In the annals of true crime, the case of missing Salida mother, Suzanne Morphew, has recently captured the national imagination. America’s whodunnit sub-culture, a diverse collection of amateur sleuths and crime story geeks, is snooping around the intriguing case and is determined to figure out what really happened.
Not since JonBenet Ramsey’s 1996 death, in an upmarket Boulder home, has the internet rumor mill been so focused on a Colorado mystery. How, the true crimers agonize, could an everyday, suburban mom just up and vanish. And of course, they ask, who, if anyone, might know where Suzanne is?
The 49-year-old mother of two was last seen on Mother’s Day, May 10, 2020, when it is speculated she disappeared while taking an innocent bike ride. Later that evening, a neighbor alerted authorities when didn’t return home.
A search turned up Suzanne’s bicycle along with an additional “personal item.” Investigators have not described the personal item or released information about the condition of the bike.
Authorities also scoured a nearby body of water while investigators searched for clues and removed bags of evidence at the Morphew family home, where she lived with her husband and two teenage daughters.
True crime junkie, Jill Miller, better known by her YouTube moniker, Jill the Private Investigator, told this blog the case caught her attention because it seemed very odd that a mother would go missing on Mother’s Day.
“It just seemed so sinister,” says Miller who has made several videos about Suzanne’s disappearance. “A lot of information has been coming out. That’s what kind of drew me to it. I wanted to find out the when, where and why to this case.”
Miller, who is based in Kentucky and is currently studying to get her PI license, said her fascination with the case had driven her to contact several of Suzanne’s friends.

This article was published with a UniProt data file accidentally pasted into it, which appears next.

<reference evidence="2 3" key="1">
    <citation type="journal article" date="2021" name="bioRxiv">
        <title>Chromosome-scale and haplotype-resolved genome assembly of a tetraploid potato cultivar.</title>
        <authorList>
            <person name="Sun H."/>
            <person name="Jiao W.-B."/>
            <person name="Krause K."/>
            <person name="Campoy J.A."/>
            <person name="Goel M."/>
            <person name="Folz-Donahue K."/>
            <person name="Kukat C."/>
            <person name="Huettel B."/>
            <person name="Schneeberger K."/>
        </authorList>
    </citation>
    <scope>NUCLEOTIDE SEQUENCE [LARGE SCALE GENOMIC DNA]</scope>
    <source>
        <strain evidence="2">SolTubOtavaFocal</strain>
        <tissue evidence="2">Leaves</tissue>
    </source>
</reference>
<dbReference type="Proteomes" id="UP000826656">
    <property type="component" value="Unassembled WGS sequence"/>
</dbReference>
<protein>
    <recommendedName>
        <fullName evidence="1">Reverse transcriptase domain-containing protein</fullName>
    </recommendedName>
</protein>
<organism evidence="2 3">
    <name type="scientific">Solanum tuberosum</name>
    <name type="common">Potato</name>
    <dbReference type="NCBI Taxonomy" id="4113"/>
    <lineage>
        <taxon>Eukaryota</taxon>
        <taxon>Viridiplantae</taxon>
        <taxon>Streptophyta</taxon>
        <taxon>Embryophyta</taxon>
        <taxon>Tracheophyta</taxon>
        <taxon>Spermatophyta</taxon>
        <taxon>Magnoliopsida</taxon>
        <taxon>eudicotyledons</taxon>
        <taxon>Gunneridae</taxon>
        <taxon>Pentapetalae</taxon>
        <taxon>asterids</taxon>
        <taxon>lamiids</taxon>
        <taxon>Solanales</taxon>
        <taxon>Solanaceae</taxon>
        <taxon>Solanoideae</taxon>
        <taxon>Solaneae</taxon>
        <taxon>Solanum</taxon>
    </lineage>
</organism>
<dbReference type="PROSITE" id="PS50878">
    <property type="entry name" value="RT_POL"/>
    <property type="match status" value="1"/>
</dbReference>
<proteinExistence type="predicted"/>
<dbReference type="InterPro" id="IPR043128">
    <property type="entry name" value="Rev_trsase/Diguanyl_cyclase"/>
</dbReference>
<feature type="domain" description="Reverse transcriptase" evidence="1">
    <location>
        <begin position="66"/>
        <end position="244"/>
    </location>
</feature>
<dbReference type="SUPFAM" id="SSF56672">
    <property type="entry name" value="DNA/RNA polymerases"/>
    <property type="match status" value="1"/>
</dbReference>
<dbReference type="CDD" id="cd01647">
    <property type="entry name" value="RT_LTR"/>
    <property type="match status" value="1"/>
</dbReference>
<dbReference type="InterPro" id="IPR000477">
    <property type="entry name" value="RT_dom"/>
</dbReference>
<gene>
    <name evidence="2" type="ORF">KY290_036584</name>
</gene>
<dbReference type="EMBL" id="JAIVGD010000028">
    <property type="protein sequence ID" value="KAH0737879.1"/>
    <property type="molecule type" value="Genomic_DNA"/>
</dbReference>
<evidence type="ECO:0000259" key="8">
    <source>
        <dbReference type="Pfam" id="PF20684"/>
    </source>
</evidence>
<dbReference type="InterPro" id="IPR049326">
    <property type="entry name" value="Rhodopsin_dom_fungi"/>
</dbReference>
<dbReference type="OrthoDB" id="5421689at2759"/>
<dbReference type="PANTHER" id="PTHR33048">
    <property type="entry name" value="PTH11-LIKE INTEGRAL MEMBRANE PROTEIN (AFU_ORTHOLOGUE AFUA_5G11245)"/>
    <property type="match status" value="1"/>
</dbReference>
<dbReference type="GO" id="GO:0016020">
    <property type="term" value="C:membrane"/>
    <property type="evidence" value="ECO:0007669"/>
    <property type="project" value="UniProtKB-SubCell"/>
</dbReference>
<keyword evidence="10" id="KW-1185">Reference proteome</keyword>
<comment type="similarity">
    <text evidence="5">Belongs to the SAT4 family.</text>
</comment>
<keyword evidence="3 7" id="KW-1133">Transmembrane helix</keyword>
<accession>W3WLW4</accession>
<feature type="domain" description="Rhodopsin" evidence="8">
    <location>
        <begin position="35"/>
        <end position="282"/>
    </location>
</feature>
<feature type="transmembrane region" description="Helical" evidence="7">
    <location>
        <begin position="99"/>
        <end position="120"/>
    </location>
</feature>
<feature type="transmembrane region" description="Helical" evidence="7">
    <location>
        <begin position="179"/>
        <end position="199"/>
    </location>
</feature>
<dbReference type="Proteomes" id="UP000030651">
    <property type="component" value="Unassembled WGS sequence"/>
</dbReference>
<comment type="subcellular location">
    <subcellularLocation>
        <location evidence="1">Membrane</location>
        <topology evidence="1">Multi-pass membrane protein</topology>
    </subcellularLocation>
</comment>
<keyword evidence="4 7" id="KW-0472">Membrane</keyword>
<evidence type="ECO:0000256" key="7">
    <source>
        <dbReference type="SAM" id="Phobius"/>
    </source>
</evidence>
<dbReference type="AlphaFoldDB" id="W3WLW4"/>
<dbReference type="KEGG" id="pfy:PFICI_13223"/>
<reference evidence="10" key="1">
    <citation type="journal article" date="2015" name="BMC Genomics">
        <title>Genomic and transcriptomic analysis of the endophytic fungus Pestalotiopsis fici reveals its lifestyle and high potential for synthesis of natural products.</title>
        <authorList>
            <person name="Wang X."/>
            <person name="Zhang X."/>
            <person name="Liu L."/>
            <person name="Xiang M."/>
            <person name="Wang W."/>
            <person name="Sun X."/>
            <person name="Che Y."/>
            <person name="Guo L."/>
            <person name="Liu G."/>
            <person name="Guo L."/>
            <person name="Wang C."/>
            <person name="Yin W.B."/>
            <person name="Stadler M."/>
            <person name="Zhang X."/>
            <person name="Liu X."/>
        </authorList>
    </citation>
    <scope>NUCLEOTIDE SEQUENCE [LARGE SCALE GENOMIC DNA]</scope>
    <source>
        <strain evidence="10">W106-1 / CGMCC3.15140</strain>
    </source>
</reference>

“From what I understand, Suzanne was just the sweetest, most passive, soft-spoken human being.”
But as the search continues, scuttlebutt about the case has gripped Salida’s bars and art galleries, and, at the same time, generated endless chatter across the country on true crime websites and podcasts such as True Crime Daily, True Crime All The Time, Stitcher and Murder Murder News.
The case has also drawn national coverage in tabloid outlets including People magazine, the New York Post and the Daily Mail.
Former Colorado Springs police lieutenant, Joe Kenda, star of Investigation Discovery show, Homicide Hunter, says true crime resonates for a number of reasons.
“For thousands of years, people have gathered around the fire and said, ‘Tell me a story,’” he says. “If you tell it well, they’ll ask you tell another one. If you can tell a story about real people involved in real things, that draws their interest more.”
As in the infamous Laci Peterson case, the pregnant woman whose remains washed up on the shore of San Francisco Bay in 2002, much of the gossip about Suzanne’s disappearance has focused on the husband: in this case, Barry Morphew.
In the days after Suzanne went missing, Barry, who says he has been interviewed for more than 30 hours by law enforcement, posted an emotion video on Facebook where he pleaded for his wife’s safe return.
“Oh, Suzanne. If anyone is out there that can hear this, that has you, please, we'll do whatever it takes to bring you back. We love you. We miss you. Your girls need you. No questions asked, however much they want. I will do whatever it takes to get you back.”
While this blog does not suggest Barry is responsible for Suzanne’s disappearance – authorities say they have no suspects – many others have, joining the dots with speculation and colorful tidbits.
They think Barry’s alibi is curious – he was far away in Broomfield on a Mother’s Day Sunday to carry out a minor landscaping job. The hotel room he stayed in on the trip smelled of chlorine. And construction noise was heard in the middle of the night, the day before Suzanne went missing, at a property connected to Barry.
Says Jill the Private Investigator, “Every time he came out on the news it was to defend himself against people like myself. He says the media is making him out to be a bad guy. But I’m sorry, it’s his words and actions causing it.”
For their part, the Chaffee County Sheriff, the FBI and the Colorado Bureau of Investigation, have released little information about their joint six-month-old investigation. The white noise has prompted criticism about their commitment to bringing Suzanne home.
“While the public may not see all of the effort being put forth in this case,” said a defensive local sheriff, John Spezze, in a recent press release. “I can assure the community that this investigation continues to move forward.”
The sheriff continued by listing data points to make his case – 1,123 tips received, 180 interviews conducted in Colorado and other states, 130-plus searches conducted and 4,000 hours spent by investigators on the case.
But, so many lament, still no sign of Suzanne.
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